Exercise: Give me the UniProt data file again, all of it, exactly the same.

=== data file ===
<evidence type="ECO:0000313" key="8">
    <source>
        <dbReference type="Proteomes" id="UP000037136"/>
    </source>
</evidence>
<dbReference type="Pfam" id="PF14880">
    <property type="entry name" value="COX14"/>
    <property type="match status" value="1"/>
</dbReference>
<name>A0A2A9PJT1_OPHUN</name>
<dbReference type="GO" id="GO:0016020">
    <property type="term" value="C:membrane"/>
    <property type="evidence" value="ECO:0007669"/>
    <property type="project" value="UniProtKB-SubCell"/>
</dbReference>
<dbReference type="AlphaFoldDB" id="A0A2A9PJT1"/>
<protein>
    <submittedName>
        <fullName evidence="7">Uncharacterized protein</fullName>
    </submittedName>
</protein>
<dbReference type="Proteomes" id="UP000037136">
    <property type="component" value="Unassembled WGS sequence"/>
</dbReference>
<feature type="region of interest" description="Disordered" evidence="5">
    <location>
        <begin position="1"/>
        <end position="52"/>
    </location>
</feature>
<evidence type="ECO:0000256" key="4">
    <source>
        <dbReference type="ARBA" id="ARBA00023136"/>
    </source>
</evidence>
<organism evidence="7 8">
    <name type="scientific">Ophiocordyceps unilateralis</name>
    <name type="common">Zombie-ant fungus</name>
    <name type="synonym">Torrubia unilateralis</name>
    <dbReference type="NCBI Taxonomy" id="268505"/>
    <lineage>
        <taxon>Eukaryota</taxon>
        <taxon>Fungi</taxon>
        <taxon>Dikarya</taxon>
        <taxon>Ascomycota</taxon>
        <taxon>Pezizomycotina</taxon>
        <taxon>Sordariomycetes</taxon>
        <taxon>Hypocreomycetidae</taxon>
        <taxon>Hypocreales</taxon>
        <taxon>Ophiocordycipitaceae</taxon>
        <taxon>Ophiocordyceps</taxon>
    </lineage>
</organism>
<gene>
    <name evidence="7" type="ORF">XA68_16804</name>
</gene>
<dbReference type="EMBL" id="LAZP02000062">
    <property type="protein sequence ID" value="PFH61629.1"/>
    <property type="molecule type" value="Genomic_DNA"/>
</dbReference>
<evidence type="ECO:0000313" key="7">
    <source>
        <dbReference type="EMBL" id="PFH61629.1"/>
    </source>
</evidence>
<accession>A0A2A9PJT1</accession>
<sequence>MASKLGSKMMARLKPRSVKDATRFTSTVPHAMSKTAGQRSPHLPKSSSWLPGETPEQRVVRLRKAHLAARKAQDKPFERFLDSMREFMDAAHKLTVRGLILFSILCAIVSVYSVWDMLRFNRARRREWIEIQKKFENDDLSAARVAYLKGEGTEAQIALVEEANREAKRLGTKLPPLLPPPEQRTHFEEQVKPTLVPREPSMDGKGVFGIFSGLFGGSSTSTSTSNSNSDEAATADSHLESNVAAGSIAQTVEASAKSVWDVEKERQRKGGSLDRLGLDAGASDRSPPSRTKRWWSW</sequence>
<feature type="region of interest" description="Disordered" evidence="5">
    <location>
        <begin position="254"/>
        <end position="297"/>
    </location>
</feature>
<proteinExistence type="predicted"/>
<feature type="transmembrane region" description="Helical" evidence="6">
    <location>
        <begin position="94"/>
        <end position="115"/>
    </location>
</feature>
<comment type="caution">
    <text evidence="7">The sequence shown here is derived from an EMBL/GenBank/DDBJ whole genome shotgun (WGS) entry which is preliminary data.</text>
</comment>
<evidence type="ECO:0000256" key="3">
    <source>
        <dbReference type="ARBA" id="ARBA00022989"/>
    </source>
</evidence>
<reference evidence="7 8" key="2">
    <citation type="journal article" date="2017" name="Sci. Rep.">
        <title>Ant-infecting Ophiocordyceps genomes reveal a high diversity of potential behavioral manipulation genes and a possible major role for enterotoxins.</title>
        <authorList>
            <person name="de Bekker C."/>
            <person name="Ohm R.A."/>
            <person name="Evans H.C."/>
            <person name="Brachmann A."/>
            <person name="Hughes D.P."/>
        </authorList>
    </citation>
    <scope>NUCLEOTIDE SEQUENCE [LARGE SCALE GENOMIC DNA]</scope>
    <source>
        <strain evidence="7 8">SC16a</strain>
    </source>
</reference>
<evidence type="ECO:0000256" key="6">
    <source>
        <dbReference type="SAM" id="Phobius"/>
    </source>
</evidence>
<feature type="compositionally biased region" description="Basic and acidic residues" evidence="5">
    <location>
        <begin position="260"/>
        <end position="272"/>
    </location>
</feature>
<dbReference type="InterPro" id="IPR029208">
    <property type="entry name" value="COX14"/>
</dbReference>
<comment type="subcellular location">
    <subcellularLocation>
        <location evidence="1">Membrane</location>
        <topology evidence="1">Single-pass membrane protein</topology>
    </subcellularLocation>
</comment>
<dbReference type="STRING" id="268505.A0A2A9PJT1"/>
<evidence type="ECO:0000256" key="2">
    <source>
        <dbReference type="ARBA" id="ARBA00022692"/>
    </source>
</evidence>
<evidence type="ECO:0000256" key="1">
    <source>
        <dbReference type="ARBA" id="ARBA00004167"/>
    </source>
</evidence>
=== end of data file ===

<evidence type="ECO:0000313" key="8">
    <source>
        <dbReference type="Proteomes" id="UP000037136"/>
    </source>
</evidence>
<dbReference type="Pfam" id="PF14880">
    <property type="entry name" value="COX14"/>
    <property type="match status" value="1"/>
</dbReference>
<name>A0A2A9PJT1_OPHUN</name>
<dbReference type="GO" id="GO:0016020">
    <property type="term" value="C:membrane"/>
    <property type="evidence" value="ECO:0007669"/>
    <property type="project" value="UniProtKB-SubCell"/>
</dbReference>
<dbReference type="AlphaFoldDB" id="A0A2A9PJT1"/>
<protein>
    <submittedName>
        <fullName evidence="7">Uncharacterized protein</fullName>
    </submittedName>
</protein>
<dbReference type="Proteomes" id="UP000037136">
    <property type="component" value="Unassembled WGS sequence"/>
</dbReference>
<feature type="region of interest" description="Disordered" evidence="5">
    <location>
        <begin position="1"/>
        <end position="52"/>
    </location>
</feature>
<evidence type="ECO:0000256" key="4">
    <source>
        <dbReference type="ARBA" id="ARBA00023136"/>
    </source>
</evidence>
<organism evidence="7 8">
    <name type="scientific">Ophiocordyceps unilateralis</name>
    <name type="common">Zombie-ant fungus</name>
    <name type="synonym">Torrubia unilateralis</name>
    <dbReference type="NCBI Taxonomy" id="268505"/>
    <lineage>
        <taxon>Eukaryota</taxon>
        <taxon>Fungi</taxon>
        <taxon>Dikarya</taxon>
        <taxon>Ascomycota</taxon>
        <taxon>Pezizomycotina</taxon>
        <taxon>Sordariomycetes</taxon>
        <taxon>Hypocreomycetidae</taxon>
        <taxon>Hypocreales</taxon>
        <taxon>Ophiocordycipitaceae</taxon>
        <taxon>Ophiocordyceps</taxon>
    </lineage>
</organism>
<gene>
    <name evidence="7" type="ORF">XA68_16804</name>
</gene>
<dbReference type="EMBL" id="LAZP02000062">
    <property type="protein sequence ID" value="PFH61629.1"/>
    <property type="molecule type" value="Genomic_DNA"/>
</dbReference>
<evidence type="ECO:0000313" key="7">
    <source>
        <dbReference type="EMBL" id="PFH61629.1"/>
    </source>
</evidence>
<accession>A0A2A9PJT1</accession>
<sequence>MASKLGSKMMARLKPRSVKDATRFTSTVPHAMSKTAGQRSPHLPKSSSWLPGETPEQRVVRLRKAHLAARKAQDKPFERFLDSMREFMDAAHKLTVRGLILFSILCAIVSVYSVWDMLRFNRARRREWIEIQKKFENDDLSAARVAYLKGEGTEAQIALVEEANREAKRLGTKLPPLLPPPEQRTHFEEQVKPTLVPREPSMDGKGVFGIFSGLFGGSSTSTSTSNSNSDEAATADSHLESNVAAGSIAQTVEASAKSVWDVEKERQRKGGSLDRLGLDAGASDRSPPSRTKRWWSW</sequence>
<feature type="region of interest" description="Disordered" evidence="5">
    <location>
        <begin position="254"/>
        <end position="297"/>
    </location>
</feature>
<proteinExistence type="predicted"/>
<feature type="transmembrane region" description="Helical" evidence="6">
    <location>
        <begin position="94"/>
        <end position="115"/>
    </location>
</feature>
<comment type="caution">
    <text evidence="7">The sequence shown here is derived from an EMBL/GenBank/DDBJ whole genome shotgun (WGS) entry which is preliminary data.</text>
</comment>
<evidence type="ECO:0000256" key="3">
    <source>
        <dbReference type="ARBA" id="ARBA00022989"/>
    </source>
</evidence>
<reference evidence="7 8" key="2">
    <citation type="journal article" date="2017" name="Sci. Rep.">
        <title>Ant-infecting Ophiocordyceps genomes reveal a high diversity of potential behavioral manipulation genes and a possible major role for enterotoxins.</title>
        <authorList>
            <person name="de Bekker C."/>
            <person name="Ohm R.A."/>
            <person name="Evans H.C."/>
            <person name="Brachmann A."/>
            <person name="Hughes D.P."/>
        </authorList>
    </citation>
    <scope>NUCLEOTIDE SEQUENCE [LARGE SCALE GENOMIC DNA]</scope>
    <source>
        <strain evidence="7 8">SC16a</strain>
    </source>
</reference>
<evidence type="ECO:0000256" key="6">
    <source>
        <dbReference type="SAM" id="Phobius"/>
    </source>
</evidence>
<feature type="compositionally biased region" description="Basic and acidic residues" evidence="5">
    <location>
        <begin position="260"/>
        <end position="272"/>
    </location>
</feature>
<dbReference type="InterPro" id="IPR029208">
    <property type="entry name" value="COX14"/>
</dbReference>
<comment type="subcellular location">
    <subcellularLocation>
        <location evidence="1">Membrane</location>
        <topology evidence="1">Single-pass membrane protein</topology>
    </subcellularLocation>
</comment>
<dbReference type="STRING" id="268505.A0A2A9PJT1"/>
<evidence type="ECO:0000256" key="2">
    <source>
        <dbReference type="ARBA" id="ARBA00022692"/>
    </source>
</evidence>
<evidence type="ECO:0000256" key="1">
    <source>
        <dbReference type="ARBA" id="ARBA00004167"/>
    </source>
</evidence>